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A Coonhound is a type of scent hound and a member of the hound group.

Coonhounds are an American style of hunting dog developed for the quarry and working conditions found in the United States. Coondogs are highly valued,[1] and the locus of competition [2], although there is no recognized breed dedicated to the task. [3]

Contents

History

In the colonial period, foxhounds were imported for the popular sport of foxhunting. Various breeds of foxhounds and other hunting hounds were imported from England, Ireland, and France, making up the initial composition of the dogs that were later known as Virginia Hounds.

Foxhounds were found to be inadequate for hunting animals that didn't "go to ground", but instead took to the treetops to escape, such as raccoons, opossums, bobcats and even larger prey like cougars and bears. The dogs were often confused or unable to hold the scent when this occurred, and would mill about.

Treeing dogs were developed, chosen for a keen sense of smell, the ability to track, chase and corner any manner of animal independent of human commands, and, most importantly, to follow an animal both on the ground and when it takes to the trees. A good coonhound will bark and keep its prey treed until the hunters arrive. Bloodhounds specifically were added to many coonhound lines to enhance the ability to track. Some dogs have webbed toes to deal with the rivers and swamps so common in their hunting grounds.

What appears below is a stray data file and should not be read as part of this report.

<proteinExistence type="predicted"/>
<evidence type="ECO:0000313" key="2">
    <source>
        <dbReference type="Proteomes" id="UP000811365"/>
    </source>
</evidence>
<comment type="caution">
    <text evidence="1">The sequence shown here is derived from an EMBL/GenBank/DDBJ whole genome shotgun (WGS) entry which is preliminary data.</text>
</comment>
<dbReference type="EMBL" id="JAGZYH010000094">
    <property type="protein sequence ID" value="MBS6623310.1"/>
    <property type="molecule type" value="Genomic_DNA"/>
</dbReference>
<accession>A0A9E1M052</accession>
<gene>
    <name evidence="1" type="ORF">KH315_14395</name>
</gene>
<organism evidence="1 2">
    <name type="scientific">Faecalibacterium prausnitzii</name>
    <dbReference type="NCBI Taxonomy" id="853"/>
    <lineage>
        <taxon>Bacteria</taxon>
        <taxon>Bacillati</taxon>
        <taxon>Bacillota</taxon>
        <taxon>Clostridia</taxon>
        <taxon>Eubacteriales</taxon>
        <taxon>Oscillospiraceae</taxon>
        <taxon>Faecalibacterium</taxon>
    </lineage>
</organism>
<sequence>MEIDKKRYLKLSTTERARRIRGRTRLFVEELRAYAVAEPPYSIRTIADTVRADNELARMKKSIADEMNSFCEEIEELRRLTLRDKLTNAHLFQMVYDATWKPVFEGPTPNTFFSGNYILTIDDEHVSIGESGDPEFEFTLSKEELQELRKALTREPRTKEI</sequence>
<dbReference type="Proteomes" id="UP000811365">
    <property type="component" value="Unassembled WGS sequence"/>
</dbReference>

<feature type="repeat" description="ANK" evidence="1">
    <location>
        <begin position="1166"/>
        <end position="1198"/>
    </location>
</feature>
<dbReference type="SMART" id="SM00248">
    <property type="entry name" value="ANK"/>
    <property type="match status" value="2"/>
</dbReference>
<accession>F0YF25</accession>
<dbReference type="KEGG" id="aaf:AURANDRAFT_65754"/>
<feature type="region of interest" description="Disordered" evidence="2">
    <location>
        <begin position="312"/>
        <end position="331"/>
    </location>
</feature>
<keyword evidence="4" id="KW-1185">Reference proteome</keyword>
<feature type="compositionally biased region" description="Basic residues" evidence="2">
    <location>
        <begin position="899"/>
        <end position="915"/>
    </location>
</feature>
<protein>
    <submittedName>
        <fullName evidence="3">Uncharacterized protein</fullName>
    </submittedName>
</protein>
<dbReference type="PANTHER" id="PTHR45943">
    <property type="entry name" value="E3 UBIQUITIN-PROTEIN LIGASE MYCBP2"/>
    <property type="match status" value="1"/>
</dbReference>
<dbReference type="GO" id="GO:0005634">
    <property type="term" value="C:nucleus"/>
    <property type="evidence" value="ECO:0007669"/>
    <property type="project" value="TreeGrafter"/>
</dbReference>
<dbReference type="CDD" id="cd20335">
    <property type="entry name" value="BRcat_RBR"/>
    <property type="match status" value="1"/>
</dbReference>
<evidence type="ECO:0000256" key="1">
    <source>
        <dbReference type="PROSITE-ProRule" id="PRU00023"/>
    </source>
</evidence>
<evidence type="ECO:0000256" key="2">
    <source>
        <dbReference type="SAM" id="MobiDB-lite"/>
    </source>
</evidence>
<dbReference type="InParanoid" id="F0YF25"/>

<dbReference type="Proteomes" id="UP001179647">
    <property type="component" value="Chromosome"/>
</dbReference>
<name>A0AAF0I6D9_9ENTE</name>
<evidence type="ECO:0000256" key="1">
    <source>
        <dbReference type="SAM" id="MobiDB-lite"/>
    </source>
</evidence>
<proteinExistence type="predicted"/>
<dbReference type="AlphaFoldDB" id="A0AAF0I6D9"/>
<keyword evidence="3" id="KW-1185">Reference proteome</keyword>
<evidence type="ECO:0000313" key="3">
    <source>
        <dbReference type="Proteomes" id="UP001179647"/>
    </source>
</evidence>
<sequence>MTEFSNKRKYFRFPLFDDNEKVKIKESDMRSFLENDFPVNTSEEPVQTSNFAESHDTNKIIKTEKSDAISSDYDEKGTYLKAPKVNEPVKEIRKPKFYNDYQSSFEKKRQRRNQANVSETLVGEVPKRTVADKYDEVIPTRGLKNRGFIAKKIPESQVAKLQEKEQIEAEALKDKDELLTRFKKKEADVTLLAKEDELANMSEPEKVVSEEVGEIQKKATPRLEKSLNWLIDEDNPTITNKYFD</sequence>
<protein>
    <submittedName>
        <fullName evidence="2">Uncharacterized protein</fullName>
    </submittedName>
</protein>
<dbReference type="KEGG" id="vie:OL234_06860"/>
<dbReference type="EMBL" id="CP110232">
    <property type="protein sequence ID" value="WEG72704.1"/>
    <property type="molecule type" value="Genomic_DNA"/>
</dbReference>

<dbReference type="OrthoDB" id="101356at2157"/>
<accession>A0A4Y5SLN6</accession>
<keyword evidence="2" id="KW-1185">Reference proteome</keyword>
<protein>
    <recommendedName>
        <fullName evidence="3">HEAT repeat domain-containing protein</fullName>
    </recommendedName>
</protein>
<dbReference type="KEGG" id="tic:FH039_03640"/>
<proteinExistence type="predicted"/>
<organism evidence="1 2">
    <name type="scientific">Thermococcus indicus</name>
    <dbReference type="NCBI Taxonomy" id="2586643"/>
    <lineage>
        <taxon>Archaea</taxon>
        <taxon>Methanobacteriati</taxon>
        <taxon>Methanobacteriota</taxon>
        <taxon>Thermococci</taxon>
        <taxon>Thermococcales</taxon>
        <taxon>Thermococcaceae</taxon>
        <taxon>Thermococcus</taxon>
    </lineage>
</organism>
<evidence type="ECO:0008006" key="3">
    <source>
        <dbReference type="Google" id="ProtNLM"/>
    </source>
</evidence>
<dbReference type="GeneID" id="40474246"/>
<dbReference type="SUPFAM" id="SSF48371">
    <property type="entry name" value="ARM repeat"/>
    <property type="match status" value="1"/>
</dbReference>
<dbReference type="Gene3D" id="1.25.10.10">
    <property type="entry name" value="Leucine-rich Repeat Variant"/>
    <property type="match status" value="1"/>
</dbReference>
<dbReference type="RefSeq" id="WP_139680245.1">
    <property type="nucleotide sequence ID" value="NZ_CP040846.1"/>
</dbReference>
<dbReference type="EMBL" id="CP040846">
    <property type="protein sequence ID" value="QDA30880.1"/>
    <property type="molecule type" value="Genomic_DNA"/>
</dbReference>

Coonhounds can hunt individually or as a pack. Generally, hunters don't chase their quarry along with the hounds, unlike organized foxhunting, but wait and listen to the distinctive baying to determine if a raccoon or other animal has been treed. Besides raccoons, coonhounds are excellent at handing all manner of prey if trained properly.

Besides hunting, coonhounds are family dogs that are known to be good with children. They also make good watchdogs with an impressive, loud bark.

Breeds

There are several individual breeds of Coonhound:

The Key Underwood Coon Dog Memorial Graveyard in Colbert County, Alabama is dedicated for the burial of coon dogs. It is said to be the only cemetery of its kind in the world.[4]

External links

References








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